From Albert Gallatin
Philada. 21 July 1812
It is said that the Consulship of Lisbon is vacant. If so, permit me to recommend with more than common earnestness Pemberton Hutchinson the son of my former friend Doctr. Hutchinson.1 The name is dear to every republican in this State both in city & country. And I am assured that the son by his talents & standing deserves the appointment. In one respect he has an advantage, that of being already on the spot, connected with one of the most respectable houses in this city. I had not intended to write until I could give you some account of my success; but understanding that one of the Mifflins goes by to day’s stage to Washington to solicit the office,2 would not let the mail go without writing in favour of Hutchinson for whose appointment I feel truly anxious.
We have arrived here safe & intend to proceed to New York as soon as I have done what can be effected here with respect to money.3
Mrs. G. presents her best respects to Mrs. Madison.
Do you still want volunteers? I could easily have set the thing going here. Respectfully Your obedt. Servt.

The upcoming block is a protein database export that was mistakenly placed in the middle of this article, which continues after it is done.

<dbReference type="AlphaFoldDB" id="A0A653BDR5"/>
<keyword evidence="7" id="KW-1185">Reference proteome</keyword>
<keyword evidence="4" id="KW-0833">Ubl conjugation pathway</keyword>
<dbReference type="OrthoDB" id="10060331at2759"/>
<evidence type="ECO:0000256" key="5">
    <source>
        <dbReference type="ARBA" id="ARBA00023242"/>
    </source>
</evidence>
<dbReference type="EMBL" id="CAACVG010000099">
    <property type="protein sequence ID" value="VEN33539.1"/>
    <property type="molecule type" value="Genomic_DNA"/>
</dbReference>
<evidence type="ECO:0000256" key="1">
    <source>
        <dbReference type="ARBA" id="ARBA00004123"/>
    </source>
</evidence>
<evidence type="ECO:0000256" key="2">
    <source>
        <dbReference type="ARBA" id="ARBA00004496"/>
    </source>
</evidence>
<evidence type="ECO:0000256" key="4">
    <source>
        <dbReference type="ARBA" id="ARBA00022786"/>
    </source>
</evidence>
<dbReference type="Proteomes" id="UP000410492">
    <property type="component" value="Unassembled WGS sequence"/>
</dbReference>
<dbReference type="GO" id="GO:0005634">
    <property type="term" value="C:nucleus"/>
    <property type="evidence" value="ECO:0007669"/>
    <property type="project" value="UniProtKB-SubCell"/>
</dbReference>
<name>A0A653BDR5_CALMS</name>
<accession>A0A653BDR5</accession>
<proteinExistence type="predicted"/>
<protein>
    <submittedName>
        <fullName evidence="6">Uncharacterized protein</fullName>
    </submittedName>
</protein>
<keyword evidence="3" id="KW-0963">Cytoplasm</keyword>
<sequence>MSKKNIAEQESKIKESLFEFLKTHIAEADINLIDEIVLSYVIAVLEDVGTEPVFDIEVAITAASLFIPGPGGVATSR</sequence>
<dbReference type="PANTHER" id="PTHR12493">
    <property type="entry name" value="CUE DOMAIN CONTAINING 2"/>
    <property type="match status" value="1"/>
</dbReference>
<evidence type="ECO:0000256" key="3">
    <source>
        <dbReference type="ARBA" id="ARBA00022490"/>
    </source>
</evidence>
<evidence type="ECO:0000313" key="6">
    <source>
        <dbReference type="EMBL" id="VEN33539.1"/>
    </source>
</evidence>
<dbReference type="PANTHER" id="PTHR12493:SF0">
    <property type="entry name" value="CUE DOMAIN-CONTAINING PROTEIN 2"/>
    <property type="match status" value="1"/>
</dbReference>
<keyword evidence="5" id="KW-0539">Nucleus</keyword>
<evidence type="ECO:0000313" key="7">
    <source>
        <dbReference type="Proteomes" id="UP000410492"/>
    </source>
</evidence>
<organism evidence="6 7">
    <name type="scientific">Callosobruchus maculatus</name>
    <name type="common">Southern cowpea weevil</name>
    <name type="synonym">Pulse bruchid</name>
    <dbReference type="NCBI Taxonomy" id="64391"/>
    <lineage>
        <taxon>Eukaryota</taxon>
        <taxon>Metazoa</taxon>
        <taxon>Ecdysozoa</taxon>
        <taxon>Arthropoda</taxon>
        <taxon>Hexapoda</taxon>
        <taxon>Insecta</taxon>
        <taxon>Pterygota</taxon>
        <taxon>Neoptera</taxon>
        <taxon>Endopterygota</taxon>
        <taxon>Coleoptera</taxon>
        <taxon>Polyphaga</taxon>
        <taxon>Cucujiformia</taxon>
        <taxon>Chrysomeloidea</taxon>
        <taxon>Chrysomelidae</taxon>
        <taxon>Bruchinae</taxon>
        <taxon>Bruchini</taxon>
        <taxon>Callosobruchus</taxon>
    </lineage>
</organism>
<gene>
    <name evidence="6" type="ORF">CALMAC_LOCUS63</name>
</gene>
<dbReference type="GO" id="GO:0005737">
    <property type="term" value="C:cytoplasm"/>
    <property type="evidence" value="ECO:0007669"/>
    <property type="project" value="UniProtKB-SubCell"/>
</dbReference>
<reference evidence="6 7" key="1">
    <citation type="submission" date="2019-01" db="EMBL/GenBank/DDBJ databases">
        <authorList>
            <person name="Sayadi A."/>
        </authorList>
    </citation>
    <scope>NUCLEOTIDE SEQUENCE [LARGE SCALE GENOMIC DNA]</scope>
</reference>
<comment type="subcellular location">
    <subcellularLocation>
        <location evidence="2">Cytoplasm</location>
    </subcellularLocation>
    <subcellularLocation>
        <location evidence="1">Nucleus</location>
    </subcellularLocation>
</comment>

RC (DLC). Docketed by JM.
1. Gallatin referred to Israel Pemberton Hutchinson, who received the consulship in Lisbon on 15 Jan. 1813 (Senate Exec. Proceedings description begins Journal of the Executive Proceedings of the Senate of the United States of America (3 vols.; Washington, 1828). description ends , 2:313, 316). He was the son of Dr. James Hutchinson, who died in the Philadelphia yellow fever epidemic of 1793, leaving Gallatin to raise funds to support his widow and children (Harry Marlin Tinkcom, The Republicans and Federalists in Pennsylvania, 1790–1901 [Harrisburg, 1950], 53–54).
2. Gallatin probably referred to Samuel Mifflin of Philadelphia, who had sought appointment to the consulate in Malta on 5 May 1811 and had recently been introduced to JM by Anthony Morris (DNA: RG 59, LAR, 1809–17, filed under “Mifflin”; Morris to JM, 20 July 1812 [second letter]).
3. Gallatin had embarked upon a trip to Baltimore, Philadelphia, and New York to meet with businessmen and bankers to raise war loans (Raymond Walters Jr., Albert Gallatin: Jeffersonian Financier and Diplomat [New York, 1957], 254–55).